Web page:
To photograph a work of art, on the other hand, is a type of outsourcing of the mental models needed to make a copy. The storage of information falls upon the activation of pixels and not synaptic connections. Moreover, it takes time for humans to experience the mental process of empathizing. According to a study conducted by USC’s Brain and Creativity Institute, MRI scans revealed that these processes are slow when compared with the more primitive pain centers in our brains. “For some kinds of thoughts, especially moral decision-making about other people’s social and psychological situations, we need to allow adequate time and reflection.” writes Mary Helen Immordino-Yang, a member of the research team. “If things are happening too fast, you may not fully experience emotions about other people’s psychological states.”1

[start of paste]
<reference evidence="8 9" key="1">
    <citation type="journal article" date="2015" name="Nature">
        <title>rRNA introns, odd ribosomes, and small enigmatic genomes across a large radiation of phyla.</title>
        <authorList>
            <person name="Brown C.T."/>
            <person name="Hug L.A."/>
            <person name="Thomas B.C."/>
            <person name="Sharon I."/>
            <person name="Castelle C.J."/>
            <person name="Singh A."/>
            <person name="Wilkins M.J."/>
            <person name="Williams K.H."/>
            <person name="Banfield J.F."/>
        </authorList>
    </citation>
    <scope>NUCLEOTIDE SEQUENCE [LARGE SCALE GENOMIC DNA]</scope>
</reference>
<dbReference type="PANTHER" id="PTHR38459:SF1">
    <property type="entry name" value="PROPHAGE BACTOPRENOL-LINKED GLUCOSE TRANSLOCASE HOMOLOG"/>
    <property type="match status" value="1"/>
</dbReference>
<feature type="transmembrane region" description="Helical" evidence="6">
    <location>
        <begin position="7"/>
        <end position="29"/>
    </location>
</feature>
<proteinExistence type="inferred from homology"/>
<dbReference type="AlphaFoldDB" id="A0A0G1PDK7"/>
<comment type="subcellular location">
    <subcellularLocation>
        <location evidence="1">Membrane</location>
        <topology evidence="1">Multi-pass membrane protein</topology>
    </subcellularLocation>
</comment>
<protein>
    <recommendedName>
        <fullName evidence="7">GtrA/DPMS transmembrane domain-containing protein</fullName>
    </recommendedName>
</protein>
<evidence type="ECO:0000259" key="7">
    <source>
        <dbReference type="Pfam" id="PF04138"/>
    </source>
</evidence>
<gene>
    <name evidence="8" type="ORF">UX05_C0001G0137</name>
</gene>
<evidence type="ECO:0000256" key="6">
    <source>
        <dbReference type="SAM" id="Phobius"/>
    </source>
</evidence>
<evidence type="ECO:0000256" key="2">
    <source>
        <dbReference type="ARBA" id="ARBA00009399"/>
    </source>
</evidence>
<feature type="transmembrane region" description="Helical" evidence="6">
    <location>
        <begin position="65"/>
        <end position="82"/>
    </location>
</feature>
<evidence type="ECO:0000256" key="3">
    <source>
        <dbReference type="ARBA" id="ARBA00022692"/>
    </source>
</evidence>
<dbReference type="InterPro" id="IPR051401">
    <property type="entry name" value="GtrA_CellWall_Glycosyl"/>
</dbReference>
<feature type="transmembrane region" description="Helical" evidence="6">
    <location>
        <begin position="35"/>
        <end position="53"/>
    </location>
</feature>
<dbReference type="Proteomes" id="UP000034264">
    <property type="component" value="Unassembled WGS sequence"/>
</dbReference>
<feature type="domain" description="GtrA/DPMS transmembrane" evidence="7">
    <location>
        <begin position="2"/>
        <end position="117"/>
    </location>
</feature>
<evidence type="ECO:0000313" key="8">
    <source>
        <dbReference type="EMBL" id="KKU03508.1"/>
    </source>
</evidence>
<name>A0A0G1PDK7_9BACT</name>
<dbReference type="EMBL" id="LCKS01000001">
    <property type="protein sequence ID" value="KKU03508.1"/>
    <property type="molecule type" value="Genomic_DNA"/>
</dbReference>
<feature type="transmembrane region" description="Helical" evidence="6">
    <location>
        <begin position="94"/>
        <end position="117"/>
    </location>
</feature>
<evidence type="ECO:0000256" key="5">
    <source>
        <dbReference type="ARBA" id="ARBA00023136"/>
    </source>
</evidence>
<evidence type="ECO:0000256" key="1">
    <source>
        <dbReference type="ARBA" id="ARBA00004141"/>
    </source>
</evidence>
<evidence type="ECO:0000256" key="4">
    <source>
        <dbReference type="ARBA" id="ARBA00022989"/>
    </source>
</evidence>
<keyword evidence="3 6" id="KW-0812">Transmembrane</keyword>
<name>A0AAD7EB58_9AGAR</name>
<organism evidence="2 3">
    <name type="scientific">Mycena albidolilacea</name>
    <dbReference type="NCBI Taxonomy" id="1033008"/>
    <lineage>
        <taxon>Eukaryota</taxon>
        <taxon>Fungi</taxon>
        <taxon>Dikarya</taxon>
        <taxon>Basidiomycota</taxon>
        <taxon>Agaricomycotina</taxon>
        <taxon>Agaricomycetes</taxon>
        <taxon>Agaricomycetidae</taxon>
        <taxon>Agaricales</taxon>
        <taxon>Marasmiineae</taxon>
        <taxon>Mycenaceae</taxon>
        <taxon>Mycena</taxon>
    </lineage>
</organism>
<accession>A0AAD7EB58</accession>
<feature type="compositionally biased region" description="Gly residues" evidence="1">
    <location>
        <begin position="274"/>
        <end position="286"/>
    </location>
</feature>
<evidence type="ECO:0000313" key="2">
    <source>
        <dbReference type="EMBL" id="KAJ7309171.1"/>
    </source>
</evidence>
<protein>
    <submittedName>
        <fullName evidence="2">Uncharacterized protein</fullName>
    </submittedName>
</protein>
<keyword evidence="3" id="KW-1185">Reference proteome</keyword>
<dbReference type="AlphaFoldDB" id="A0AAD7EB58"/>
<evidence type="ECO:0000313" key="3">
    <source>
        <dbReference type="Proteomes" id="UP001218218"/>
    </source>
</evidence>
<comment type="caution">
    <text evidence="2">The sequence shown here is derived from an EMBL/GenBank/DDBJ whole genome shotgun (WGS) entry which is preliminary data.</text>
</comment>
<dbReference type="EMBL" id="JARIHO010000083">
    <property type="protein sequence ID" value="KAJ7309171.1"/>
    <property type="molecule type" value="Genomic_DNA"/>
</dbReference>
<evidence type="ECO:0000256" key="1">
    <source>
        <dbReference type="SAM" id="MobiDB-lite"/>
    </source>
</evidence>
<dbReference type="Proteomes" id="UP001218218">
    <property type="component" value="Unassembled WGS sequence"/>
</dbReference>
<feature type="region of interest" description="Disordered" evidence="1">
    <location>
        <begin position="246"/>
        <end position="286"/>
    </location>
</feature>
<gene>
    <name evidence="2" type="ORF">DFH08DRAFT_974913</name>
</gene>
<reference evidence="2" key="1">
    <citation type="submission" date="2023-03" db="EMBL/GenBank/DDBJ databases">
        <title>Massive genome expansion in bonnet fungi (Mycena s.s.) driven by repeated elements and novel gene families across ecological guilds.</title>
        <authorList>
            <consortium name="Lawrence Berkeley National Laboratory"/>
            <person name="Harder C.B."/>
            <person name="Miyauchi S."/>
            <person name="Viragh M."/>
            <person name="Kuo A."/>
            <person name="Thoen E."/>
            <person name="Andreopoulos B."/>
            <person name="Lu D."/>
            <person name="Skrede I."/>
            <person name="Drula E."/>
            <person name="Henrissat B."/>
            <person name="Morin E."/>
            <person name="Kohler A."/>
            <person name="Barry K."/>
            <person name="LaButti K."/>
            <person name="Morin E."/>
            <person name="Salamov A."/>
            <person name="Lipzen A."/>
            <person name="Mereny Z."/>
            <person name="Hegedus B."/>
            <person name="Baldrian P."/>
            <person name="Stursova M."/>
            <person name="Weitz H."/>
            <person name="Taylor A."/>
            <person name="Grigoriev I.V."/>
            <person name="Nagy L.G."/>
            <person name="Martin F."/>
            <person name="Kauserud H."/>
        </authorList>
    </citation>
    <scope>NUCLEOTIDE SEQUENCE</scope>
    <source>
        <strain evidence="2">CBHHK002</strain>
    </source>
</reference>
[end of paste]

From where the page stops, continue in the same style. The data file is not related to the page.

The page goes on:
Museums by their nature already remove artwork from their original context. When we walk through a museum armed with a camera we further distance ourselves from art’s challenging and stimulating potential. While we may increase our ability to consume data, we are missing an opportunity to project our selves into another’s shoes.

  1. Carl Marziali, “Nobler Instincts Take Time,” USC Web site, August 29, 2016,

Figure Sketches in Oils

Here are a few oil sketches of the figure. They are mostly 20 to 30 minute exercises but a few are for a bit longer. I think of these as training – they require quick choices with out much deliberation or correction. I have to place a line, value and color in fairly quick succession. They maintain an energy to them that sometimes can be lost in longer poses. They are also an opportunity to explore different skin tones, compositions, surfaces and techniques.











Mantastic Voyage

Chris and I have just returned from a climbing trip to Colorado. It is hard to believe that our first trip of this sort took place nearly 15 years ago as freshman driving out to college. Being on the cusp of my wedding, the tenor of this trip was something different.